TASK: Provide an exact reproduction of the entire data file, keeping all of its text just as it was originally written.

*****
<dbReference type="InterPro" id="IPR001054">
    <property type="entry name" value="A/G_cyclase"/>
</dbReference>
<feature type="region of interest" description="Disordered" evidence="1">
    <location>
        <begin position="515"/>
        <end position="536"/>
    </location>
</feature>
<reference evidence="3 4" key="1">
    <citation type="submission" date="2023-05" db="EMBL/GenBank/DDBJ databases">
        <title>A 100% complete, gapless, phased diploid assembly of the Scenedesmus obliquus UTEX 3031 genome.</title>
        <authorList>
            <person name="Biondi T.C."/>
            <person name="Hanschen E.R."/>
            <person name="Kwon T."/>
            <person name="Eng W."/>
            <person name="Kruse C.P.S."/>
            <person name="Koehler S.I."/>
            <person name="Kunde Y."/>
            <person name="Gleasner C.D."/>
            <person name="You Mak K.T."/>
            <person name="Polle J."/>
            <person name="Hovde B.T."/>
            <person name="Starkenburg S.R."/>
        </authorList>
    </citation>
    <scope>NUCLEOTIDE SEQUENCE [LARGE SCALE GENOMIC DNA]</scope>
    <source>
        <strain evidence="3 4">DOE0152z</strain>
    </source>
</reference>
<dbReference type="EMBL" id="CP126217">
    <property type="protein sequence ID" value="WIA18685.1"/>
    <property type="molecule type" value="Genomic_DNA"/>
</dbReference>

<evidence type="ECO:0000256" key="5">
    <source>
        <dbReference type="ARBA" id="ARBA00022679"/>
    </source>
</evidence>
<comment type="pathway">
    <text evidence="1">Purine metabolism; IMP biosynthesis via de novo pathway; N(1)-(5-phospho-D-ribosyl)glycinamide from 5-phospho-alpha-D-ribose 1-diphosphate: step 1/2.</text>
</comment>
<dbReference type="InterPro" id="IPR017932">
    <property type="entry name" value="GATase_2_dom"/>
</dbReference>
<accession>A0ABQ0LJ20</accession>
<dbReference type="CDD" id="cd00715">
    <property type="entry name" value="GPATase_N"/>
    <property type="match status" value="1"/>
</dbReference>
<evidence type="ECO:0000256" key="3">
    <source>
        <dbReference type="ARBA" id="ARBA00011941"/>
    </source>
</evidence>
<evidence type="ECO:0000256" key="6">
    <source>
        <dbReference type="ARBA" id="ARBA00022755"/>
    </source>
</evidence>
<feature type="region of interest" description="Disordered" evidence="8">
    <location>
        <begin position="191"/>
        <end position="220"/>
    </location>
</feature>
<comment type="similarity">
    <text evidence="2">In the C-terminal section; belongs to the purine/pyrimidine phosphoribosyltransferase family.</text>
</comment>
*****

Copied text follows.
<dbReference type="InterPro" id="IPR001054">
    <property type="entry name" value="A/G_cyclase"/>
</dbReference>
<feature type="region of interest" description="Disordered" evidence="1">
    <location>
        <begin position="515"/>
        <end position="536"/>
    </location>
</feature>
<reference evidence="3 4" key="1">
    <citation type="submission" date="2023-05" db="EMBL/GenBank/DDBJ databases">
        <title>A 100% complete, gapless, phased diploid assembly of the Scenedesmus obliquus UTEX 3031 genome.</title>
        <authorList>
            <person name="Biondi T.C."/>
            <person name="Hanschen E.R."/>
            <person name="Kwon T."/>
            <person name="Eng W."/>
            <person name="Kruse C.P.S."/>
            <person name="Koehler S.I."/>
            <person name="Kunde Y."/>
            <person name="Gleasner C.D."/>
            <person name="You Mak K.T."/>
            <person name="Polle J."/>
            <person name="Hovde B.T."/>
            <person name="Starkenburg S.R."/>
        </authorList>
    </citation>
    <scope>NUCLEOTIDE SEQUENCE [LARGE SCALE GENOMIC DNA]</scope>
    <source>
        <strain evidence="3 4">DOE0152z</strain>
    </source>
</reference>
<dbReference type="EMBL" id="CP126217">
    <property type="protein sequence ID" value="WIA18685.1"/>
    <property type="molecule type" value="Genomic_DNA"/>
</dbReference>

<evidence type="ECO:0000256" key="5">
    <source>
        <dbReference type="ARBA" id="ARBA00022679"/>
    </source>
</evidence>
<comment type="pathway">
    <text evidence="1">Purine metabolism; IMP biosynthesis via de novo pathway; N(1)-(5-phospho-D-ribosyl)glycinamide from 5-phospho-alpha-D-ribose 1-diphosphate: step 1/2.</text>
</comment>
<dbReference type="InterPro" id="IPR017932">
    <property type="entry name" value="GATase_2_dom"/>
</dbReference>
<accession>A0ABQ0LJ20</accession>
<dbReference type="CDD" id="cd00715">
    <property type="entry name" value="GPATase_N"/>
    <property type="match status" value="1"/>
</dbReference>
<evidence type="ECO:0000256" key="3">
    <source>
        <dbReference type="ARBA" id="ARBA00011941"/>
    </source>
</evidence>
<evidence type="ECO:0000256" key="6">
    <source>
        <dbReference type="ARBA" id="ARBA00022755"/>
    </source>
</evidence>
<feature type="region of interest" description="Disordered" evidence="8">
    <location>
        <begin position="191"/>
        <end position="220"/>
    </location>
</feature>
<comment type="similarity">
    <text evidence="2">In the C-terminal section; belongs to the purine/pyrimidine phosphoribosyltransferase family.</text>
</comment>